Changing Lives: Hope for the Future

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Every month, Living North highlights the important work being done by an inspirational individual, group or small charity. This time, we find out about The Nicole Rich Foundation and their battle against the little-known Batten disease

Gail and Matthew Rich have three children: Louis, Nicole and Jessica. They discovered that Nicole was suffering from Batten disease after she reached the age of two without speaking, had been diagnosed with global developmental delay and had just had her first epileptic seizure. She was diagnosed with the little-known condition while her mother Gail was pregnant with her third child, Jessica. Because Batten disease is genetic, Jessica was tested for it after being born and, unfortunately, despite currently showing no symptoms, it was confirmed that she also has the disease.

When they were first told of Nicole’s condition, Gail and Matthew were informed that there was no cure and no treatment. They were terrified that they would simply have to sit back and watch their daughter regress through various stages: loss of eyesight and motor skills, slow development and being unable to stand unassisted.

‘It’s quite easy to go into a very dark place and imagine what could be coming because the nature of the disease is horrendous without treatment,’ Gail admits. ‘This is why we felt compelled to help the Batten Disease Family Association (BDFA) – because they get no government support. If they weren’t here, we wouldn’t have had access to the treatment or the support we’ve received.’

Fortunately, after discovering the BDFA, the couple learned of a treatment that was available in Great Ormond Street and managed to secure Nicole a place on the programme. 

However, Gail and Matthew were told that Jessica was ineligible for the programme that her big sister was on, and so fought tooth and nail to get her accepted onto a sibling trial scheme that was being run in Germany. After much to-ing and fro-ing, involving some of the world’s leading experts in neurology, Jessica Rich became the youngest person ever to receive brain surgery to treat Batten disease.

With both daughters doing well, the family have set up The Nicole Rich Foundation to help with fundraising efforts for the BDFA; for research into separate therapy to help with the loss of eyesight that the disease can cause; for travel costs incurred to take their daughters to receive treatment and to make their home more accessible for Nicole who can no longer walk unassisted.

This September, on the anniversary of the date the couple found out about Nicole’s condition, they are planning to hold The Sweetheart Ball at The Hilton Hotel, Gateshead to help with their fundraising efforts. The night promises to be a great one with live musical entertainment, dancing, a three-course meal, a raffle and an auction, with compere Steve Walls.

To add to this exciting news, The Nicole Rich Foundation has been selected as one of three Chosen Charities for the current Lord Mayor of Newcastle’s mayoral year. ‘The Lord Mayor has been so supportive,’ Gail reports. ‘We had a meeting with her, she took a poster and got to meet Jessica. Like most people she’d never heard of Batten disease, but was moved by the story. She’s already starting to help us – on Batten Disease Awareness Day, she officially started the Blaydon Races.’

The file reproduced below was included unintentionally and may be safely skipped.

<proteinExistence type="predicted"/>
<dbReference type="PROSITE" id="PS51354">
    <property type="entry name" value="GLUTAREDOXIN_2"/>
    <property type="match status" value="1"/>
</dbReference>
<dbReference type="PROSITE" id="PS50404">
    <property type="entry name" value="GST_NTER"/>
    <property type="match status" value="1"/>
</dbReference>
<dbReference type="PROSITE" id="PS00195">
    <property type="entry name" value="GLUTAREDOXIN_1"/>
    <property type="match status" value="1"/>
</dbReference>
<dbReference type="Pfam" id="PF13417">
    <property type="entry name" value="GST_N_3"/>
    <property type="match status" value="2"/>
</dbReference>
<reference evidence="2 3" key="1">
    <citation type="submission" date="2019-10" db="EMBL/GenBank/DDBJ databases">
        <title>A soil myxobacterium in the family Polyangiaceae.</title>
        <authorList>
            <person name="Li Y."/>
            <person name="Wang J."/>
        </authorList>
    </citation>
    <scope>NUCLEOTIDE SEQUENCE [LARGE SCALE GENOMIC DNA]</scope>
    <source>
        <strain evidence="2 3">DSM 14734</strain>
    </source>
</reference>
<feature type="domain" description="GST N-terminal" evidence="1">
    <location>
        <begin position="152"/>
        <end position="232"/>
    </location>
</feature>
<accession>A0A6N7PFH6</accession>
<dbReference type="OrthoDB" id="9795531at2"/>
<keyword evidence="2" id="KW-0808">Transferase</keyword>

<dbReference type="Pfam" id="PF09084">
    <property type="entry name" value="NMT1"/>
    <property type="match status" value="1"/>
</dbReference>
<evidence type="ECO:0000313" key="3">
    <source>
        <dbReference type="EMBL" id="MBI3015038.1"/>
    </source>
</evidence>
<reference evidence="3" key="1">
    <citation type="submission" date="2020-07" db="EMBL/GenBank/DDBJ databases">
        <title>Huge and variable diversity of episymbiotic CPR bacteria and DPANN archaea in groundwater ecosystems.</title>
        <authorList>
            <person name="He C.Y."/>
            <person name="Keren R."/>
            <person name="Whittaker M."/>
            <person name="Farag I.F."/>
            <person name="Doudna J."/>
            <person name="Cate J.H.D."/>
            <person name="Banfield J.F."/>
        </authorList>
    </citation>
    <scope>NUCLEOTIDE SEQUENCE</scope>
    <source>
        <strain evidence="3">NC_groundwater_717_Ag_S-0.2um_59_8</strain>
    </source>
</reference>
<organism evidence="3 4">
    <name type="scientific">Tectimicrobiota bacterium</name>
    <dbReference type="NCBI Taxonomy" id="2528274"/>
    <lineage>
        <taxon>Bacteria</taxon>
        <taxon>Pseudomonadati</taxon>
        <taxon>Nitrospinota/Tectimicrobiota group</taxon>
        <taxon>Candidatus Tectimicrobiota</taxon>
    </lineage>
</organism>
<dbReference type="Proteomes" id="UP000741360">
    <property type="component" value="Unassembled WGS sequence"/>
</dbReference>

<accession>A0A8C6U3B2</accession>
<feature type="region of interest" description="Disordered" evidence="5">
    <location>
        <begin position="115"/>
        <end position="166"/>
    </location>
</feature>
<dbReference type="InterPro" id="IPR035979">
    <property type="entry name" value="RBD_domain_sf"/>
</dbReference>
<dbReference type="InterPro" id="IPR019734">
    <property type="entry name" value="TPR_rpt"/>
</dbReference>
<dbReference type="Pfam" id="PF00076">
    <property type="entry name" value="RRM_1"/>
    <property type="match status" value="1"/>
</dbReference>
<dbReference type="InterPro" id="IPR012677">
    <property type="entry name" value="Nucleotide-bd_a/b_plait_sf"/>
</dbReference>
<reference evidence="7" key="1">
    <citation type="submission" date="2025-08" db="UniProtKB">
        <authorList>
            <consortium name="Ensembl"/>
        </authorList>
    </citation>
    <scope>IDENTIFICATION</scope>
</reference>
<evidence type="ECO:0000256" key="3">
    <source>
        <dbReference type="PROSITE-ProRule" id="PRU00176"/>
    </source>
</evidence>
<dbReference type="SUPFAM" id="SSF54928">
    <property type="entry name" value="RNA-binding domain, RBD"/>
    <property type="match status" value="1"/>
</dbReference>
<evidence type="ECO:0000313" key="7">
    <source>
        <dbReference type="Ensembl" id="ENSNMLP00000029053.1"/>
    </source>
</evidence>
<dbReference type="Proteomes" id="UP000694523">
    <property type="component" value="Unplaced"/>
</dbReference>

It cannot be denied that the journey the Rich family have been on is an extremely sad one but, with so many positives to look forward to, the family remain hopeful.

‘Nicole is doing well with her treatment,’ Gail says. ‘In our minds, while this is slowing the condition down, a cure will be found. There are labs in America and Europe working on it – they trial through mice, dogs, and it’s now up to primates – it has been proven to work, there are just some things they need to go through to transition from primates to humans. 

‘With Jessica,’ she continues, ‘You’d never know there was anything wrong – it’s a case of she hasn’t lost anything, so we’re of the mindset that she could potentially never show the symptoms. We’re taking it day by day.’

Tickets for The Sweetheart Ball are priced at £70 or tables of 10 can be booked for £600. For more information on The Nicole Rich Foundation and Batten disease or to help or donate, visit 
www.thenicolerichfoundation.org.uk

 

 

CHARITY DIARY

Support a local charity by attending one of these upcoming events

Let’s Do Lunch
Butterfly Giving and Family Help Darlington
The 35th anniversary North East Ladies Day Luncheon will be hosted by Toyah Wilcox and include a fashion show and shopping from a variety of stalls.
Tickets: £48
20 September
Hardwick Hall, Sedgefield TS21 2EH
www.northeastladiesday.co.uk

IT’S A MYSTERY
Daisy Chain
Grab your deerstalker hat and your pipe for a murder mystery event in aid of a good cause. Guests will enjoy a sparkling reception, three-course dinner and, of course, the opportunity to solve a gripping case.
Tickets: £55
29 September
Rockliffe Hall, Hurworth DL2 2DU
01642 531248
www.daisychainproject.co.uk

Have a Ball
The Calvert Trust
Enjoy a three-course dinner and live entertainment throughout the evening at The Calvert Ball – an annual event that has so far raised over £200,000 for the the charity which enables people with disabilities to enjoy outdoor pursuits, alongside their friends and families.
Tickets: £90
13 October
Hilton Hotel, Bottle Bank, Gateshead NE8 2AR
01434 250232
www.calvert-trust.org.uk

Published in: September 2017

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